- Can I use my personal bank account for my sole proprietorship business?
- No, you cannot use your personal bank account for your sole proprietorship business in Singapore. You must open a separate business bank account to manage your business transactions.
- Are there any other things I need to take note of?
- There are several other compliance requirements that must be met when registering a sole proprietorship in Singapore.
- preparing financial statements on an annual basis to ensure ongoing compliance with applicable laws and regulations for your accounting and taxes
- setting up a separate bookkeeping system
- engaging professional services to audit accounts periodically; as well as
- filing annual returns with ACRA
In addition to these steps, it is recommended to obtain professional advice regarding the formation and maintenance of your sole proprietorship in order to optimise operations while remaining compliant with local regulations at all times.
Need advice for business compliance?
I would like to hire employees as a sole proprietor
If your sole proprietorship intends to employ staff members or foreign workers in Singapore, then additional registrations may be required such as registering for Central Provident Fund (CPF), Work Injury Compensation Insurance (WICA) or Foreign Workers Levy (FWL).
These processes need to be completed in addition to those mentioned earlier before starting operations officially.
What’s the difference between a Sole Proprietorship and a Private Limited Company?
When deciding to start a business in Singapore, it is important to understand the differences between a sole proprietorship and a private limited company.
This table outlines the key differences between the two types of business structures in detail:
|Feature||Sole Proprietorship||Private Limited Company|
|Legal Status||No separate legal entity from its owner||Separate legal entity from its owner as defined under the Companies Act 1965|
|Ownership||Ownership does not have to be formally documented; One individual has full control of the business||Arrangement for ownership needs to be formally documented; Shares can be transferred with restrictions set by law|
|Liability||Personal assets are at risk if business fails; Unlimited liability||Limited liability for shareholders and directors; Shareholders are liable up to only their share capital amount at most|
|Compliance Requirements||Minimal filing requirements, no annual audit needed (e.g. registration with Accounting and Corporate Regulatory Authority (ACRA))||More compliance requirements to meet, including filing annual returns, auditing accounts and appointing secretaries|
|Taxation Rates & Requirements||Income tax paid at the prevailing rate of up to 20% with deductions applicable such as personal reliefs or expenses pertaining to trade/business activities||Corporate tax rate of 17%, subject to income criteria/qualifications & ability of company’s profits/activities being taxed locally in Singapore|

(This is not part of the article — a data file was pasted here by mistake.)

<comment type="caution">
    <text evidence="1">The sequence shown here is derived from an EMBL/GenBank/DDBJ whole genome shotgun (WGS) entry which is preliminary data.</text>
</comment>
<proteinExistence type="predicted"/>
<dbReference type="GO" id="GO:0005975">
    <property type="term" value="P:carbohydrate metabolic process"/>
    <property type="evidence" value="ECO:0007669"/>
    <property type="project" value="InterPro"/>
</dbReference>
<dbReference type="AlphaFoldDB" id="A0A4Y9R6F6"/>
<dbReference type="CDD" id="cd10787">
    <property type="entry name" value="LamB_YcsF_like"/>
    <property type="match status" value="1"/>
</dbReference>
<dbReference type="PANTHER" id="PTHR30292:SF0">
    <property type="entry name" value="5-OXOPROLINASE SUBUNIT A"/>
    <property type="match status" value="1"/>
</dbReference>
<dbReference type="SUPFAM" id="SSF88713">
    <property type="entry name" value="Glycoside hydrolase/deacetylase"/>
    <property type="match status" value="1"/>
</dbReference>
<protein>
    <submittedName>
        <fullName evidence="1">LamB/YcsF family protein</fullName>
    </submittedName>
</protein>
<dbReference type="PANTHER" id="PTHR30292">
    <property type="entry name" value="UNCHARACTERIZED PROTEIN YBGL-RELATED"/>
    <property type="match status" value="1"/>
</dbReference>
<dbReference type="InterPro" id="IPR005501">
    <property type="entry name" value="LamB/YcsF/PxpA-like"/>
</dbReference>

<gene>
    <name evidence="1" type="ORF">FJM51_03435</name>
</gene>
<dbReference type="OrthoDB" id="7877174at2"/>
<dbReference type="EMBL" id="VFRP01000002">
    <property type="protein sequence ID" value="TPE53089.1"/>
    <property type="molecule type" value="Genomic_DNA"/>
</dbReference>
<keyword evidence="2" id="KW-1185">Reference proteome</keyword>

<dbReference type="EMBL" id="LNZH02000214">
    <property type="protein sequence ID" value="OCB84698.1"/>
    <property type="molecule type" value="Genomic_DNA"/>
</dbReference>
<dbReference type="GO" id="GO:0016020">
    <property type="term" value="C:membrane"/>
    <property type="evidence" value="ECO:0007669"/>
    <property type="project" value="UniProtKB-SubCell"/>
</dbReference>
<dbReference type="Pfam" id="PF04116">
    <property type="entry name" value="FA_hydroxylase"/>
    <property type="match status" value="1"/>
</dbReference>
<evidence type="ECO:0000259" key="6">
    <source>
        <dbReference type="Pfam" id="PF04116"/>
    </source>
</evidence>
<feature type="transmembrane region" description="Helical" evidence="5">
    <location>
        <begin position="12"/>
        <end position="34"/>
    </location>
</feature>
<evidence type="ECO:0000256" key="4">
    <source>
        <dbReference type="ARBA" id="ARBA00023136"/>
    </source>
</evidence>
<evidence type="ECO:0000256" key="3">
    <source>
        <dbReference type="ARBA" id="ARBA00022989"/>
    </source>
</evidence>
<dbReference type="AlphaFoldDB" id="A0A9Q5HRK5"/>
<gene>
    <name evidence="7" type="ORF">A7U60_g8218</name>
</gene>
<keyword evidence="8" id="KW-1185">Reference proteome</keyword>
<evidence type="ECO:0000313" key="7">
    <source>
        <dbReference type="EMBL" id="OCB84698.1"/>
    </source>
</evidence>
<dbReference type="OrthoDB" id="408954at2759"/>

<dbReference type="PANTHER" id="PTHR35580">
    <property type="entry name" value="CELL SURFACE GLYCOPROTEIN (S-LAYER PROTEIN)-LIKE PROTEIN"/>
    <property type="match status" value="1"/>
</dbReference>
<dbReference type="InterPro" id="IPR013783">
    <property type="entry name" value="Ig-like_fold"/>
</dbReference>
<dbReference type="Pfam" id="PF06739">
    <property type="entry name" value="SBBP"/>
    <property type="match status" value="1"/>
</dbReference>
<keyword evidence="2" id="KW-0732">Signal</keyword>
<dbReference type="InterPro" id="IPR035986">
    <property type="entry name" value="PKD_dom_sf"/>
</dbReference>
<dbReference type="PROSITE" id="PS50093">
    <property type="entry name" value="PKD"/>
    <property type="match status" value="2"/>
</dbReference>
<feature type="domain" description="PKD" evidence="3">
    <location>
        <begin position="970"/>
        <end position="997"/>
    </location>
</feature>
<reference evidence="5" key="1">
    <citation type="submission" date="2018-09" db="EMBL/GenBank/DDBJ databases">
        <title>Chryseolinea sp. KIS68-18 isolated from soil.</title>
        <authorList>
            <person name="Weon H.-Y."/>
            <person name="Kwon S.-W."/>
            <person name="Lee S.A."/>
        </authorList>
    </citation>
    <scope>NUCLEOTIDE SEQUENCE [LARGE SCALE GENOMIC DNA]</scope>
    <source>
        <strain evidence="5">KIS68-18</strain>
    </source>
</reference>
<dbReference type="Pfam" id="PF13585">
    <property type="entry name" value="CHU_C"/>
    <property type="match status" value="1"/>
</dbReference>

|Funding||Difficult to obtain funding from external sources||Easier to obtain funding from external sources such as banks due to greater assurance of limited liability for loan repayment|
How much does it cost to register for a Sole Proprietorship?
Incorporation specialists like Sleek can help you to register for your Sole Proprietorship easily at S$150.
If you’re interested to register your Sole Proprietorship, talk to our team today to get started.
How to close a Sole Proprietorship in Singapore
To close a Sole Proprietorship, a sole proprietor must notify ACRA about its decision to cease all business operations. The company must log in to BizFile+ using their Corppass, for the “Cessation of Business” transaction online. The business will stop functioning immediately after the cessation application has been submitted.
How to convert a Sole Proprietorship to a Private Limited Company
When you are ready to expand your business, it is recommended to convert your Sole Proprietorship to a Private Limited Company. This will help to support your increasing business operations and growth – which includes the ability to tap onto government grants and funding, keep your personal and business assets separate, access to corporate tax incentives and exemptions.
Step 1: Prepare a no objection letter
The owner of a Sole Proprietorship firm must write a letter stating that they have no objection using the business name for a Private Limited Company.
Step 2: Incorporate your Private Limited Company
You can start a Singapore company with the following setup requirements:
- At least one individual/corporate shareholder
- $1 as paid-up share capital (in any currency)
- A company secretary
- One Singapore resident director
- A local registered office address in Singapore
Step 3: Transfer your assets
Additionally, all business assets must be transferred to the newly incorporated company. It is important to immediately transfer assets from an existing business to the new company and close the Sole Proprietorship within a period of three months.
Take note of the following:
- Open a new bank account under the Singapore Private Limited Company. Hereafter all checks and bank transfers must be made in the name of the Private Limited Company.
- Re-sign the contracts, leases, or service agreements that were previously signed under the Sole Proprietorship.
- Re-apply new licenses and permits that are not transferable otherwise.
Step 4: Close your Sole Proprietorship
Finally, you can shut down your Sole Proprietorship, and proceed to inform ACRA about the termination.